Jean M Wilson, PhD

Email Address: 
(520) 626-2097

UACC Information

Professional Bio: 

Dr. Wilson is a Professor of Cellular and Molecular Medicine, a member of the Bio5 Institute and is affiliated with the Cancer Biology and Neuroscience Graduate Interdisciplinary Programs. The research in Dr. Wilson's laboratory focuses on membrane trafficking in polarized cells, with an emphasis on how functional membrane domains are generated and maintained. As a graduate student, she performed transmission electron microscopic studies of transepithelial transport across the yolk sac. These studies led naturally to post-doctoral studies of endosomal structure in the intestine. This interest has continued, and she has investigated various aspects of endocytosis, recycling, and degradation of membrane proteins in epithelial cells and neurons.

Using morphological, biochemical, and molecular biological approaches, Dr. Wilson has led studies into the mechanisms of biogenesis and targeting of endosomal proteins, polarized targeting of apical proteins, and trafficking of tight junction proteins. The role of membrane trafficking in the establishment and maintenance of epithelial polarity is an area that she finds particularly fascinating. Loss of polarity is a hallmark of cancer, and current paradigms suggest that loss of polarity may be an early event in the transformation process.

Dr. Wilson's laboratory has extensive experience with the culture, manipulation, transfection, and imaging of mammalian cells. They use these approaches to define how membrane trafficking regulates morphogenesis, signaling, and fate in normal cells and how changes in these pathways could lead to cancer.

Research Information

Research Program: 
Cancer Biology
Member Status: 
Research Member
Selected Publications: 

Dr. Wilson's NCBI bibliography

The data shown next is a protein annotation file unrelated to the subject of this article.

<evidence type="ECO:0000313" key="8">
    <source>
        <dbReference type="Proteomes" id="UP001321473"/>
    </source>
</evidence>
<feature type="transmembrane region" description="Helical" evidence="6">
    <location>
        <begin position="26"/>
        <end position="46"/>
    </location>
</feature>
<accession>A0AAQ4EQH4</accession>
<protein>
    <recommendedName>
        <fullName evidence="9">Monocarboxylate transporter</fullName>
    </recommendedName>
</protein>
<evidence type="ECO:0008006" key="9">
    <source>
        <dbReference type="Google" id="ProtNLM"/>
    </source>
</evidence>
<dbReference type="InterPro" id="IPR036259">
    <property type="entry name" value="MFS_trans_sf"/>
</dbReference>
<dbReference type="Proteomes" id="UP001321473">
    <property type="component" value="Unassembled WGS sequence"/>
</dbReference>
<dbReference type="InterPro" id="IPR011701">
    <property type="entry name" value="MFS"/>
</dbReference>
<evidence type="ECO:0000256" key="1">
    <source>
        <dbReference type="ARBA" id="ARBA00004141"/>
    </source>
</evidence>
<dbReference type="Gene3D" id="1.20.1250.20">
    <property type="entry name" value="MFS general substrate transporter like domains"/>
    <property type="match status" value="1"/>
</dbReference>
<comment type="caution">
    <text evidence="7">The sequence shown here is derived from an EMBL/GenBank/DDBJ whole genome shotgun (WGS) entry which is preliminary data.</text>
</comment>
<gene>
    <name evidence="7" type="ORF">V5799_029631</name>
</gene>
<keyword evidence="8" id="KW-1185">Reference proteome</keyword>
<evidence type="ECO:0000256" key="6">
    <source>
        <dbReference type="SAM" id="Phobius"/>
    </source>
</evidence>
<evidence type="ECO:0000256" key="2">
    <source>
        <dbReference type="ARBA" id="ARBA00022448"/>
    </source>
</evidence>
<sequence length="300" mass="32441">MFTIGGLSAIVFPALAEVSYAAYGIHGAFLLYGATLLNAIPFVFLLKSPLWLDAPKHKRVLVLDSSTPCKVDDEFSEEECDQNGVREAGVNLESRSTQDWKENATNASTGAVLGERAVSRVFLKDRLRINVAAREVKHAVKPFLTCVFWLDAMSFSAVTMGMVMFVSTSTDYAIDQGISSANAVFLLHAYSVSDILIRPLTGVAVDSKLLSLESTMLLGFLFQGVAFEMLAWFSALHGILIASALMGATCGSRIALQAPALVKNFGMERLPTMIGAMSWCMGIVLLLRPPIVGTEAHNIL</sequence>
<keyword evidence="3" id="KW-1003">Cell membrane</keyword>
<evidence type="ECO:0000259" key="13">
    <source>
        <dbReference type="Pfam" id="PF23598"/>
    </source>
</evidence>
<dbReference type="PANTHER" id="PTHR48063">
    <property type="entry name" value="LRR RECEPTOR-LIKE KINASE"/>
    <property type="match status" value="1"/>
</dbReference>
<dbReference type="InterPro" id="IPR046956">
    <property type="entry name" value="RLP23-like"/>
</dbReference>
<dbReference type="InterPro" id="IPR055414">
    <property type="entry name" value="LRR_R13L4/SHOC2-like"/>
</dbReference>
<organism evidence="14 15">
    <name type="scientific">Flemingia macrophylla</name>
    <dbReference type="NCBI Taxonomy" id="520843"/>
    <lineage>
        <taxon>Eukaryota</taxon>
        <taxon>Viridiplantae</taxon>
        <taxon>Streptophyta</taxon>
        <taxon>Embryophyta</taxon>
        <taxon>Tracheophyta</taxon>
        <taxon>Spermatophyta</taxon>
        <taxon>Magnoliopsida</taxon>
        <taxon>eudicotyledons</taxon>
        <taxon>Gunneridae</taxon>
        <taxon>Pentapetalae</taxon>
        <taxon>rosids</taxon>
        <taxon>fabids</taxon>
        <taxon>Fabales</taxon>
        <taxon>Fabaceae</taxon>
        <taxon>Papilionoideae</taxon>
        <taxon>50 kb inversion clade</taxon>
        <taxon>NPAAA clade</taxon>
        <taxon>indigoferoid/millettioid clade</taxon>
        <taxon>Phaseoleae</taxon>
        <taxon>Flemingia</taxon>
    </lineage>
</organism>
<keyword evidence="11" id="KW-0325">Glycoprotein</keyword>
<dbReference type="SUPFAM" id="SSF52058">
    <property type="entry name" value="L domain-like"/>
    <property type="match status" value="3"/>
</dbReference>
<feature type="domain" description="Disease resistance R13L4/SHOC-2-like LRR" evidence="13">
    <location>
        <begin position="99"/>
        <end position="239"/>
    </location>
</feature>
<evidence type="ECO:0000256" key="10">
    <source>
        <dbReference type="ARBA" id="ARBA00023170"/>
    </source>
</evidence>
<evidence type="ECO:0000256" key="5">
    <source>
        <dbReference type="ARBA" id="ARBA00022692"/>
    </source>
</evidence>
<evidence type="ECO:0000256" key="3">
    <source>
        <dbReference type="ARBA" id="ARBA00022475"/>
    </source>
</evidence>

1. Wilson, J.M., J.A. Whitney, and M.R. Neutra. 1987. Identification of an endosomal antigen specific to absorptive cells of suckling rat ileum. J. Cell Biol. 105:691-703.
  2. Speelman B.A., K.A. Allen, M.R. Neutra, T. Kirchhausen, and J.M Wilson. 1995. Molecular characterization of an early endosomal glycoprotein found in developing rat intestine. J. Biol. Chem. 270:1583-1588.
  3. Wilson, J.M. and T.L. Colton. 1997. Targeting of an intestinal apical endosomal protein to endosomes in non-polarized cells. J. Cell Biol. 136:319-330.
  4. Hernandez-Deviez, D., J.E. Casanova, and J.M. Wilson. 2002. Regulation of dendritic development by the ARF exchange factor ARNO. Nature Neurosci. 5:623-624.
  5. Hernandez-Deviez, D., J.E. Casanova, Roth, M.G., and J. M. Wilson. 2004. ARNO and ARF6 regulate axonal elongation and branching through phosphatidylinositol 4-phosphate 5-kinase a. Mol. Biol. Cell 15:111-21.
  6. Kitt, K.N., D. Hernandez-Deviez, S. McCarter, E. Spiliotis, J.E. Casanova, and J.M. Wilson. 2008. The small GTPase Rab 14 regulates apical targeting. Traffic 9:1218-1231
  7. McCarter, S., D. Johnson, K.N. Kitt, C. Donohue, A.E. Adams and J.M. Wilson. 2010. Regulation of tight junction assembly and epithelial polarity by a resident protein of apical         endosomes. Traffic 11:856-866